Several studies had looked for the B19V seroprevalence in pregnant women. In a study in Sudan,[14] they found that 61.4% of the 500 pregnant women tested were immune for B19V. These findings were similar to those of another study,[15] carried out in Norway where the prevalence of B19V in 2000 pregnant women tested was 59.7%. However, in Iran,[16] the B19V seroprevalence in 86 pregnant women tested was slightly higher (75.6%). In our study, out of 364 serum samples from pregnant women tested, 182 were positive for B19V IgG (50%). Again this figure is lower than other reports from Sudan, Norway, and Iran where the B19V seroprevalence in pregnant women was found to be 61.4%, 59.7%, and 75.6%, respectively. However, it accords with a study [17] in Saudi Arabia in which the prevalence of B19V in 1200 pregnant women tested was 46.6%.

Although the seroconversion during pregnancy was not tested in this study, the outcome of maternal infection with B19V depends on gestational age at which the maternal infection occurs.[18] A total of 49.7% (168/338) and 53.8% (14/26) of B19V seronegative women in this study were at the first and second trimesters of gestation, respectively. Therefore, those B19V seronegative women are at a potential risk of fetal loss or hydrops fetalis if infected by B19V, as it was found that a significant B19V-associated risk of hydrops fetalis and/or fetal death is mainly restricted to maternal B19V infection between 9 and 20 weeks of gestation.[19]

Seroprevalence of IgG antibodies to B19V is known to be age dependent.[20] Similarly, our study showed an effect of age, since the prevalence (26.3%) was lowest in pregnant women of <20 years of age but reached 62.5% in those aged 38 or above.

In the light of the potential adverse outcomes associated with B19V infection in seronegative Saudi pregnant women, control of the possible perinatal transmission of this virus should be considered. This could perhaps be achieved by screening all Saudi pregnant women for B19V using prenatal serological tests and applying preventive measures such as the passive immunization of susceptible pregnant women after exposure to B19V with the commercially available intravenous PARV IgG antibodies. However, a full cost-benefit analysis would be required. Several reports have indicated the effectiveness of such passive immunizations in modifying the clinical course of the B19V disease.[21]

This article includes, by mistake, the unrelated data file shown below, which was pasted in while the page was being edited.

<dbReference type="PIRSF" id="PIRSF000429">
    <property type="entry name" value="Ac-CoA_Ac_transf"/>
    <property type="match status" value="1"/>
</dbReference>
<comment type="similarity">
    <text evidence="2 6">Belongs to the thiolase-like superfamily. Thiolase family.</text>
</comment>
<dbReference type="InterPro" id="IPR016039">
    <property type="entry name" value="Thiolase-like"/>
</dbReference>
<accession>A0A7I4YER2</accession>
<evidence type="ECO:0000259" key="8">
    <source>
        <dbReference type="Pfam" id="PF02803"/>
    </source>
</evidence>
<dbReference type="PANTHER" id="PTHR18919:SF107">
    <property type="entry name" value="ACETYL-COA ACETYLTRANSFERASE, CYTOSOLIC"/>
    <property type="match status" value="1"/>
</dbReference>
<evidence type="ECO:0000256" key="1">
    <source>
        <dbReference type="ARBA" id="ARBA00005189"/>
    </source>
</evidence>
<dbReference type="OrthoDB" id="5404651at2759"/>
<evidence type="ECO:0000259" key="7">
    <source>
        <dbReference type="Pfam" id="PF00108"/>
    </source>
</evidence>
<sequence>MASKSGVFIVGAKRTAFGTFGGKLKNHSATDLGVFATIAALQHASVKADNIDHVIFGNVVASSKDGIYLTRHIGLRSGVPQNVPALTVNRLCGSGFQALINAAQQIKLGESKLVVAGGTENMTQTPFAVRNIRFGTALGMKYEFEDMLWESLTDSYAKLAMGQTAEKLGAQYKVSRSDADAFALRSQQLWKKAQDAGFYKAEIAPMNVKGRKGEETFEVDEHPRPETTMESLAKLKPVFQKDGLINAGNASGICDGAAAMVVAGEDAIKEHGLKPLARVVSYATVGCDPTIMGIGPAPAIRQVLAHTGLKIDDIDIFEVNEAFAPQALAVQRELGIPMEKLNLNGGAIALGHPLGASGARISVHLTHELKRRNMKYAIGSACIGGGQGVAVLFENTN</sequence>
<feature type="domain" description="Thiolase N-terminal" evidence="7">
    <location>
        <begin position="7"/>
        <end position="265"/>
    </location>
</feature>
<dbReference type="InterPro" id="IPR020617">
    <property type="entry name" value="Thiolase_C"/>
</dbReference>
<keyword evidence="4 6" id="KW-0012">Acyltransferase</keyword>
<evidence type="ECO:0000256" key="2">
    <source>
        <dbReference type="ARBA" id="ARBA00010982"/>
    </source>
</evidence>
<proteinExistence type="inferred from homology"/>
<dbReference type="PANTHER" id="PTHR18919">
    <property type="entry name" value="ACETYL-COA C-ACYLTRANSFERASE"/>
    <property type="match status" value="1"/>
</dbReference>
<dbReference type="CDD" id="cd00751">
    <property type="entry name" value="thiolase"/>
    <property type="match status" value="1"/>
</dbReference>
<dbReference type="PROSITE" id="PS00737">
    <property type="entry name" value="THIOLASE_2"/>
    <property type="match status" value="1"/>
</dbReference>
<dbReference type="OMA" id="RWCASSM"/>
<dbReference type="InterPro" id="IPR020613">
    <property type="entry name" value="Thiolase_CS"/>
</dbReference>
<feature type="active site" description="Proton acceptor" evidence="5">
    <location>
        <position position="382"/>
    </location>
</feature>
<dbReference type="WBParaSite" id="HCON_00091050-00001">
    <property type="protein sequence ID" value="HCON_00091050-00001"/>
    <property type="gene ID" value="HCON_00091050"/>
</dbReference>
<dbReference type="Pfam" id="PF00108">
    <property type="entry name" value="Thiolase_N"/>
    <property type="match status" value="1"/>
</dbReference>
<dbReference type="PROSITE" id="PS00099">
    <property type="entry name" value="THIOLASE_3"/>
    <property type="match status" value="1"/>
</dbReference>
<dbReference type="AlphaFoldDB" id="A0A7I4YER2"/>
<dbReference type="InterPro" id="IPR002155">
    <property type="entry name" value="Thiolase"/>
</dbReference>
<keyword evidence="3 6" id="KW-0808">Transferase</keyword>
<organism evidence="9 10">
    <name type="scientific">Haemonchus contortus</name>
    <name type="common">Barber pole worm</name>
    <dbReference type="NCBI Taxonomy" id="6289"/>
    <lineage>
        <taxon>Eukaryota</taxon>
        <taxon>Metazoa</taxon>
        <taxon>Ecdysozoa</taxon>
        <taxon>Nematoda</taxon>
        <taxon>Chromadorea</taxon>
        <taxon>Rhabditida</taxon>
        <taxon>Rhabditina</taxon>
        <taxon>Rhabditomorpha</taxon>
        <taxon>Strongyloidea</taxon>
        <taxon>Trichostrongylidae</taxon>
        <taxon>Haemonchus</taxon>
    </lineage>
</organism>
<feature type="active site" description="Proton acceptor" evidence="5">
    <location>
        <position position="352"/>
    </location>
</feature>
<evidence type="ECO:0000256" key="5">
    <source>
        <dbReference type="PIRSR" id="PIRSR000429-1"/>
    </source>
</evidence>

Conclusion Top


This study indicated that B19V is clearly circulating in the Saudi community in a way similar to that found in most countries with nontemperate climates. However, more studies on the prevalence of B19V in Saudi women in different cities of Saudi Arabia, particularly in those with complications and adverse outcomes of pregnancy are recommended.

Financial support and sponsorship

Nil.

Conflicts of interest

There are no conflicts of interest.

 
   References Top

1.
Fryer JF, Kapoor A, Minor PD, Delwart E, Baylis SA. Novel parvovirus and related variant in human plasma. Emerg Infect Dis 2006;12:151-4.  Back to cited text no. 1
    
2.